Tiny Medora (population: 132) makes a good base to explore Theodore Roosevelt National Park. Learn about Roosevelt’s legacy at activities in town, then head out—by bike, foot, car or horse—to explore the stark beauty of the badlands.

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Past the bales of hay reaching the horizon along Interstate-94 stands moonlike Painted Canyon, the first glimpse of the badlands. Here in western North Dakota, endless buttes loom over Medora like watchful guardians.

On one end of town, a visitors center salutes the Mr. Bubble millionaire who rescued Medora from obscurity during the 1960s. Nearby, guests at the 1884 Rough Riders Hotel curl up in comfy chairs and read up on Roosevelt history with books borrowed from the hotel library. At the other end of town, across the Little Missouri River, the Burning Hills Amphitheatre's Medora Musical entertains audiences with a mix of country tunes, square dancing, Theodore Roosevelt history and Scripture.

But all of that falls second to the landscape. The stark beauty of the badlands-steep, multicolor canyon walls and wide vistas under a clear blue bowl of North Dakota sky-inspires visitors to follow Roosevelt's footsteps, whether by bike, foot, car or horse.

Theodore Roosevelt National Park
Theodore Roosevelt National Park

Do

Bully Pulpit Golf Course Rugged buttes rise above 18 holes that conform to the wild terrain, challenging golfers and granting picturesque views. medora.com

Chateau de Mores In 1883, a French aristocrat and entrepreneur built a two-story, 26-room mansion and established the town he named for his wife, Medora. Tours of the home give a glimpse into the town's origins. Twenty-minute History Alive! programs are presented on weekends on the porch. history.nd.gov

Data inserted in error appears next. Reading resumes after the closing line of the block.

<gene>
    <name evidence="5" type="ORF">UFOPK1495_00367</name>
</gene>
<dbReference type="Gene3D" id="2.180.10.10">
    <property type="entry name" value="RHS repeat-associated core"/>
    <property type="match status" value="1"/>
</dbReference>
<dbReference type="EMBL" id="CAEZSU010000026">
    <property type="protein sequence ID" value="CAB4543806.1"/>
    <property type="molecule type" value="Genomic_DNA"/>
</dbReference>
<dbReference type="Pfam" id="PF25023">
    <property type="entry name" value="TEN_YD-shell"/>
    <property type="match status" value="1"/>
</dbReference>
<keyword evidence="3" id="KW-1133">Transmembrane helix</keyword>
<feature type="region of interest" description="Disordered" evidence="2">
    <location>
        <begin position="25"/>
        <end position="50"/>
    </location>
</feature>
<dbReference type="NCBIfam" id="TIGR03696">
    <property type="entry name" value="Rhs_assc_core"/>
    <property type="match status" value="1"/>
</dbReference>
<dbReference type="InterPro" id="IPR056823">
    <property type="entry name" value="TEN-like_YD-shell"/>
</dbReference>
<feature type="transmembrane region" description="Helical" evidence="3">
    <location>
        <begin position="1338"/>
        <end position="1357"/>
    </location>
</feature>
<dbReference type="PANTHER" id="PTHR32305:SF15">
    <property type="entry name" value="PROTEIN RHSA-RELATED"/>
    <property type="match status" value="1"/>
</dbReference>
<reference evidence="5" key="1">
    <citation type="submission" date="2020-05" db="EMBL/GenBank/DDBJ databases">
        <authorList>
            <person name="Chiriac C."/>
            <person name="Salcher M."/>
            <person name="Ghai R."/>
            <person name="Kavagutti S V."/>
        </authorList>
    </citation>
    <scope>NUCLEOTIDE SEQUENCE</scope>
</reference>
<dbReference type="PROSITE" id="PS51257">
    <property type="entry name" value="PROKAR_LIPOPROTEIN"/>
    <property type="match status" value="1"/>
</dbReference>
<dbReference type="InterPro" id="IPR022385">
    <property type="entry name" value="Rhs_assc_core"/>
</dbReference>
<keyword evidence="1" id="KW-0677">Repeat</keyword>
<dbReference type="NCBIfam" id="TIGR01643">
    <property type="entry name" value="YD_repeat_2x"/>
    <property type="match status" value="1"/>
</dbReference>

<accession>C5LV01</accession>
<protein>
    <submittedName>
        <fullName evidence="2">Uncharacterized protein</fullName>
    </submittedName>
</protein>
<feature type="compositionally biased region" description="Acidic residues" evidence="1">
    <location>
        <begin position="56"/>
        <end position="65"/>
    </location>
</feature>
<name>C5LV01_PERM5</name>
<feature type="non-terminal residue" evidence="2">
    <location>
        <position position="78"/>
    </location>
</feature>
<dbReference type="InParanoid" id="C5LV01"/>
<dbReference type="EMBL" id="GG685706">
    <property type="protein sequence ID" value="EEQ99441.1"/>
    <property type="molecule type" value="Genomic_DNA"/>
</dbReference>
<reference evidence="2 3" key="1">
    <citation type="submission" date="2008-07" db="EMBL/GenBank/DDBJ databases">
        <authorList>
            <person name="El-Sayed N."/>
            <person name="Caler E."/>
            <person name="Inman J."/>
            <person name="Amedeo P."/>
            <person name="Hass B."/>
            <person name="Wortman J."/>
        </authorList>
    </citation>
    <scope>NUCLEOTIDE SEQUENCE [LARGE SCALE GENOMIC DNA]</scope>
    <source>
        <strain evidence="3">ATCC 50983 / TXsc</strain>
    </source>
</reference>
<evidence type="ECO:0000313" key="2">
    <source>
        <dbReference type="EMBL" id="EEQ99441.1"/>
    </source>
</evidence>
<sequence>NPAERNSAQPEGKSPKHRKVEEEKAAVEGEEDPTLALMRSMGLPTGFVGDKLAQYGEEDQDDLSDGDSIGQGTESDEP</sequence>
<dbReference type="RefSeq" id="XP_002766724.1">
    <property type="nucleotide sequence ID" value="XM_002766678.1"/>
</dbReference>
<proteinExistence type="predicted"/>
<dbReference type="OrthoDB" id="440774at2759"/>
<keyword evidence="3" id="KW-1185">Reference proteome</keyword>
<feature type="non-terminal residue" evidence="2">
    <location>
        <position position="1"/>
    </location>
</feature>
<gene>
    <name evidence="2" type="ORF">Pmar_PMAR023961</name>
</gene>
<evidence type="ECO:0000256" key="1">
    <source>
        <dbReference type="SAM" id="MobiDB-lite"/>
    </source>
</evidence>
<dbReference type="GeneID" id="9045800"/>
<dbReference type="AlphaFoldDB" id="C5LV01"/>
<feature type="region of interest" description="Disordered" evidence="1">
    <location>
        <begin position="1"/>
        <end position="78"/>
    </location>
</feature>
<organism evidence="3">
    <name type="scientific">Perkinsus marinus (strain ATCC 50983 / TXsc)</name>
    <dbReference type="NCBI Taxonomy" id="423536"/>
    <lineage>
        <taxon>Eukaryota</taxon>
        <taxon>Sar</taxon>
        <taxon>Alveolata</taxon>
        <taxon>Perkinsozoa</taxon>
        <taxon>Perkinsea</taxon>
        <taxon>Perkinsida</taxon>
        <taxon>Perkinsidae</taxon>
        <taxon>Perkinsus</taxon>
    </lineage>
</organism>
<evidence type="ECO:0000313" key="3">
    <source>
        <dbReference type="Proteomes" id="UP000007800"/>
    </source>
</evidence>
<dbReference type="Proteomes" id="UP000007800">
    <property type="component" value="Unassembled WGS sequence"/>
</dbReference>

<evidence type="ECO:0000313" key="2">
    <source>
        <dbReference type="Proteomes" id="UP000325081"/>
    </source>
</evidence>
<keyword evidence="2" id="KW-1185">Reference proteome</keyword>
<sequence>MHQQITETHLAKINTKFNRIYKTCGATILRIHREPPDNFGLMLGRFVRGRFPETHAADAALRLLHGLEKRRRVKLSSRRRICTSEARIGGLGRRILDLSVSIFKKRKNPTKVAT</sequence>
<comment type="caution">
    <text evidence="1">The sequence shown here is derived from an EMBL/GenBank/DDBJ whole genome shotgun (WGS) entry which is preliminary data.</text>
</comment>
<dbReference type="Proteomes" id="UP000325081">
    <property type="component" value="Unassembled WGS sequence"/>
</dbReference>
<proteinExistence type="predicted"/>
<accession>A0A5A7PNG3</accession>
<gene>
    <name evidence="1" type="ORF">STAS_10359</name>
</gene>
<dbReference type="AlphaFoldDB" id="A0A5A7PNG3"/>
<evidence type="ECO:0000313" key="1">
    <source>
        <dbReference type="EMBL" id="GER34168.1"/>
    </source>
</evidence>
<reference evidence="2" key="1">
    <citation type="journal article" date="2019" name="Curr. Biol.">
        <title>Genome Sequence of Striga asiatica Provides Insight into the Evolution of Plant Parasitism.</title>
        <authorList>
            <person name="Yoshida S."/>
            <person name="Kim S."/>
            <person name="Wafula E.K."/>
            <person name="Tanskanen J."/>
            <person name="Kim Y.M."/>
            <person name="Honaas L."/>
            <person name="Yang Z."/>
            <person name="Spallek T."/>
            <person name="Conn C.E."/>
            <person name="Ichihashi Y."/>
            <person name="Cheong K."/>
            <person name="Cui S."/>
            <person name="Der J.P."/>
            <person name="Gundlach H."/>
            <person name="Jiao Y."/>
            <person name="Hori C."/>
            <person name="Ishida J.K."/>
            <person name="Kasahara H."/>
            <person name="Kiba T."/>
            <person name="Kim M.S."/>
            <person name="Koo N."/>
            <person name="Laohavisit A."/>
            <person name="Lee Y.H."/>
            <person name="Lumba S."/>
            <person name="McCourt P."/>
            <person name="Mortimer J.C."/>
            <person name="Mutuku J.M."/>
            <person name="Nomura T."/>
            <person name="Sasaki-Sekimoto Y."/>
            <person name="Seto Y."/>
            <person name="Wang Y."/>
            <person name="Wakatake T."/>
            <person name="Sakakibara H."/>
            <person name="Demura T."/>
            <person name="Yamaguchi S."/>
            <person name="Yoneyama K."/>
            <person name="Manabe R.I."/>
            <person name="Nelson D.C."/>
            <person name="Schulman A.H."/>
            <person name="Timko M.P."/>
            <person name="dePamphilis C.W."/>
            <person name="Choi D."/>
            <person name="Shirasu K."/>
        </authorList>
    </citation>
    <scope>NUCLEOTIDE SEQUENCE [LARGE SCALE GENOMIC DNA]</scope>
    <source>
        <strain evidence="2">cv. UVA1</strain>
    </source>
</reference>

Dakota Cyclery Mountain Bike Adventures Outdoor enthusiasts can rent bikes and ride through the badlands with these passionate cyclists. A shuttle service moves camping gear and coolers for those who want to do overnighters. dakotacyclery.com

Harold Schafer Heritage Center Learn about the Mr. Bubble millionaire who rescued Medora from obscurity in the 1960s. medora.com

Little Bully Pulpit Mini-golf Course Families will love this new-in-2020 addition to Medora's entertainment: 18 holes of mini-golf with Medora themes, including nine holes built into the badlands. medora.com

Maah Daah Hey Trail Rough badlands and rolling prairies await cyclists, horseback riders and hikers along these 144 miles, stretching between two U.S. Forest Service campgrounds and touching the North and South units of Theodore Roosevelt National Park. mdhta.com

Maah Daah Hey Trail
Maah Daah Hey Trail

Medora Musical The show—which debuted in 1965— brings singing, dancing and boot-scootin' tunes to the Burning Hills Amphitheatre. Join the celebration of Theodore Roosevelt and the American West. For an additional charge, take a behind-the-scenes tour. medora.com

Medora Musical
Medora Musical